|Publication Type:||Journal Article|
|Year of Publication:||2011|
|Authors:||KLOOSTER, JOHNWVAN'T, VAN DER KAMP, MARCW, Vervoort, J, Beekwilder, J, BOEREN, SJEF, Joosten, MHAJ, Thomma, BPHJ, De Wit, PJGM|
|Journal:||Molecular Plant Pathology|
The Cladosporium fulvum Avr2 effector is a novel type of cysteine protease inhibitor with eight cysteine residues that are all involved in disulphide bonds. We have produced wild-type Avr2 protein in Pichia pastoris and determined its disulphide bond pattern. By site-directed mutagenesis of all eight cysteine residues, we show that three of the four disulphide bonds are required for Avr2 stability. The six C-terminal amino acid residues of Avr2 contain one disulphide bond that is not embedded in its overall structure. Avr2 is not processed by the tomato cysteine protease Rcr3 and is an uncompetitive inhibitor of Rcr3. We also produced mutant Avr2 proteins in which selected amino acid residues were individually replaced by alanine, and, in one mutant, all six C-terminal amino acid residues were deleted. We determined the inhibitory constant (Ki) of these mutants for Rcr3 and their ability to trigger a Cf-2-mediated hypersensitive response (HR) in tomato. We found that the two C-terminal cysteine residues and the six amino acid C-terminal tail of Avr2 are required for both Rcr3 inhibitory activity and the ability to trigger a Cf-2-mediated HR. Individual replacement of the lysine-17, lysine-20 or tyrosine-21 residue by alanine did not affect significantly the biological activity of Avr2. Overall, our data suggest that the affinity of the Avr2 mutants for Rcr3 correlates with their ability to trigger a Cf-2-mediated HR.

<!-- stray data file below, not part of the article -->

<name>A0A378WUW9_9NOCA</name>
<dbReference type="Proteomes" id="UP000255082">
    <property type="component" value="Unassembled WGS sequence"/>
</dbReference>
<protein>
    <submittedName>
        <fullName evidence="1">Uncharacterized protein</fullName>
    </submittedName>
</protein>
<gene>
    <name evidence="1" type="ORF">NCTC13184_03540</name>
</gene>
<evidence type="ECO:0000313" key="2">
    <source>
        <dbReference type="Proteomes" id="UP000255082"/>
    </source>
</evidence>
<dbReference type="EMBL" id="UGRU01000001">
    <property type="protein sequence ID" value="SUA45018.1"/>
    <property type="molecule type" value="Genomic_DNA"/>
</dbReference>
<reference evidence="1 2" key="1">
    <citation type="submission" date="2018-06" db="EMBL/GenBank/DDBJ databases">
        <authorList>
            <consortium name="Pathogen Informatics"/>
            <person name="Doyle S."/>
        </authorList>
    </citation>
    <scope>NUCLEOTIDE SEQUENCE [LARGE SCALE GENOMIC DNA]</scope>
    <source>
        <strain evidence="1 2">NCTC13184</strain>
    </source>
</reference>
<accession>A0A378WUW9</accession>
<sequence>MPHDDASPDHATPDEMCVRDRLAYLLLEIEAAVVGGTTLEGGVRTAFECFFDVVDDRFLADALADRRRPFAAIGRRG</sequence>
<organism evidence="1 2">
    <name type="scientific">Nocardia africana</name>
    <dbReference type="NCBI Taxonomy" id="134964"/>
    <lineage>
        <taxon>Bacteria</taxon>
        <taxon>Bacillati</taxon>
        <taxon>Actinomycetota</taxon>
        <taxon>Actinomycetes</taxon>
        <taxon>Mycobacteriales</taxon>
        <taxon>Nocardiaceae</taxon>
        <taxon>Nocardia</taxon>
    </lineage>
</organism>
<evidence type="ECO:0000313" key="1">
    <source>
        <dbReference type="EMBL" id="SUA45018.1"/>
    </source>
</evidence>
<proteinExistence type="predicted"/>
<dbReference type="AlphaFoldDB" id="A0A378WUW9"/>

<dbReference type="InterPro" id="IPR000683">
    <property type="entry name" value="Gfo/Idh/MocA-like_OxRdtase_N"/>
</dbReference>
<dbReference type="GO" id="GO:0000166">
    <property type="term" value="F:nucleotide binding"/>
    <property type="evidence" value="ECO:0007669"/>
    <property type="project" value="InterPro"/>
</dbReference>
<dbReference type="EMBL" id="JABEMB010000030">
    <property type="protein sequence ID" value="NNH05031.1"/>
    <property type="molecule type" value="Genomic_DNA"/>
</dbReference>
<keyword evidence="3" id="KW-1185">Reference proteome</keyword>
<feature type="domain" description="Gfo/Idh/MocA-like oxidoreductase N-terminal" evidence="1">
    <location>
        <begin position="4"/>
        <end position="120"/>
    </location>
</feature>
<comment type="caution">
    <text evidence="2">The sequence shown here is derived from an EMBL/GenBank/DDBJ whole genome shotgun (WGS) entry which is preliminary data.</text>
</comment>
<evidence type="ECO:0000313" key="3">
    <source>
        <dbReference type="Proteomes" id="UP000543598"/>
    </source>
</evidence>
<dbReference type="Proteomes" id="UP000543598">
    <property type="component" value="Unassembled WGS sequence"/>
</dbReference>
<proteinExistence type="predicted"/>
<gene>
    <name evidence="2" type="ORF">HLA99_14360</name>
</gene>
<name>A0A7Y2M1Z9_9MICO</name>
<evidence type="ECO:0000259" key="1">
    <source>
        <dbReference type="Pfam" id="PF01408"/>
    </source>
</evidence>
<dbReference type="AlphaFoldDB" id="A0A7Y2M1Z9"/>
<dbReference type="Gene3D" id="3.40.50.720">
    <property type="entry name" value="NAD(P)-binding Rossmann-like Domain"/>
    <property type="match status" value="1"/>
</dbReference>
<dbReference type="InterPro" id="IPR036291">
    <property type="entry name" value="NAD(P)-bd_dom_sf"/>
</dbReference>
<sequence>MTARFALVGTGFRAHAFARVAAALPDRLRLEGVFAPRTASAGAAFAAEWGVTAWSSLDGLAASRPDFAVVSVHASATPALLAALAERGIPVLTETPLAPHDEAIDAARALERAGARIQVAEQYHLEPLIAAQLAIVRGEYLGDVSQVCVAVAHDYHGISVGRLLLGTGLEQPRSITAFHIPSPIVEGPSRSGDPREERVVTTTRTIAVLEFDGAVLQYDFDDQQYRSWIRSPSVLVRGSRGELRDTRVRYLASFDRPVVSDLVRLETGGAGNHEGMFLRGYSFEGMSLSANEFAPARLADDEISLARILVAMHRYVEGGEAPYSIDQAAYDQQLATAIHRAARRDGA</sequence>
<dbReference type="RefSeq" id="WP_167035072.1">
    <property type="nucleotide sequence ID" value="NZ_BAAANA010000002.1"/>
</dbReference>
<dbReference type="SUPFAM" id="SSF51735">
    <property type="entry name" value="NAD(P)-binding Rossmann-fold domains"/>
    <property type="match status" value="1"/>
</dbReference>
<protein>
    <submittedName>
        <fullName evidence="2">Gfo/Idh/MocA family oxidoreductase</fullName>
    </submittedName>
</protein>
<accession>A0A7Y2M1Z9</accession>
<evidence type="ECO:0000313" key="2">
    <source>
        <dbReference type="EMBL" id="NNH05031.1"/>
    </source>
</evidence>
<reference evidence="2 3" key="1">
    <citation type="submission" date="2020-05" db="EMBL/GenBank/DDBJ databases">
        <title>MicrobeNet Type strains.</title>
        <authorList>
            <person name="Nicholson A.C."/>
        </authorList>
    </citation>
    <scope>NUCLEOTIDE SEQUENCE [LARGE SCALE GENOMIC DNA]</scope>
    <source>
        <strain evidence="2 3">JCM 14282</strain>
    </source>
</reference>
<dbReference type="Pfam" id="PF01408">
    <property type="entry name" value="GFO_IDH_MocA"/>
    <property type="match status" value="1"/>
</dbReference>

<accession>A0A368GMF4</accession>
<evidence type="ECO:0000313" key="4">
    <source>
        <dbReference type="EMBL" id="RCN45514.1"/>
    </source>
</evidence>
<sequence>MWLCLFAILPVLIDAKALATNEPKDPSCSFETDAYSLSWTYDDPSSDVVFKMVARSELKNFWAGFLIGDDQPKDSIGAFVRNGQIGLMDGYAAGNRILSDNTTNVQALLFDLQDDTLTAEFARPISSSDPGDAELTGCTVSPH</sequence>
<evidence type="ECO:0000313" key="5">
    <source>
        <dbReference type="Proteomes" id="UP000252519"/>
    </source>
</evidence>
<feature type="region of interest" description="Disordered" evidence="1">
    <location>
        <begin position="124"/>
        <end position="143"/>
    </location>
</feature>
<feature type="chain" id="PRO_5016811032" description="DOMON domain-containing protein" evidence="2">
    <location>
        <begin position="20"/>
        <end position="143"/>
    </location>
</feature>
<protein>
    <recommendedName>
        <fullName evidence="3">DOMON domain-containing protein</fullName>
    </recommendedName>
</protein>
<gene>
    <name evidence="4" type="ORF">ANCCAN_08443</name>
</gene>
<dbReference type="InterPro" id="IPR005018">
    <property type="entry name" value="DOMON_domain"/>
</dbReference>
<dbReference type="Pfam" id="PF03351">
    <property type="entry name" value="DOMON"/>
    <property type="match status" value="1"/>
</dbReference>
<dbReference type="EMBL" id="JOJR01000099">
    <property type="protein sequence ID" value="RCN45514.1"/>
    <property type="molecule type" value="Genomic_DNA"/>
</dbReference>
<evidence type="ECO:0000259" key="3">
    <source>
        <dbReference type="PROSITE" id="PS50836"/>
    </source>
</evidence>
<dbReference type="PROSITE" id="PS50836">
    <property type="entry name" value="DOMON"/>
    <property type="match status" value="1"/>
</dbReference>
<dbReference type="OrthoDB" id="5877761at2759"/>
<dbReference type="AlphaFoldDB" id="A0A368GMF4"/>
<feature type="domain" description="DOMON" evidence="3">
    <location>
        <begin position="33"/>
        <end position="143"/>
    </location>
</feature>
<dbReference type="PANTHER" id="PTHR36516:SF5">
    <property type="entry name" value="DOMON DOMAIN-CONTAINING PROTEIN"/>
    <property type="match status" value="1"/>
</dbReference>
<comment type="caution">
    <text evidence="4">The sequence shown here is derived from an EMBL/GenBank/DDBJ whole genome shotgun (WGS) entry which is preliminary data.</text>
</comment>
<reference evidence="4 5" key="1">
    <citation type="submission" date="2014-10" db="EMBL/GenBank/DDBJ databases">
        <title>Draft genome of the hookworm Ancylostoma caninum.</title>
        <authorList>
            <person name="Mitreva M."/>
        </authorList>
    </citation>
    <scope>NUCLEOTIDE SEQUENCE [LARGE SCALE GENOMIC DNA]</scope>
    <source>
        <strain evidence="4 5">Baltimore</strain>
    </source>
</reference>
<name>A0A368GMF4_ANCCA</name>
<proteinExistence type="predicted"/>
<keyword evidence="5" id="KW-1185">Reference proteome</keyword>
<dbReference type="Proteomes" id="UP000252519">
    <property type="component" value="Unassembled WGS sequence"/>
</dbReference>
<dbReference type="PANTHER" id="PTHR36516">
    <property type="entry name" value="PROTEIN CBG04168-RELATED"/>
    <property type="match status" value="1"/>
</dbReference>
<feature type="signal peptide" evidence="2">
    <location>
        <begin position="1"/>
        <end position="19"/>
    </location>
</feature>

|Short Title:||Molecular Plant Pathology|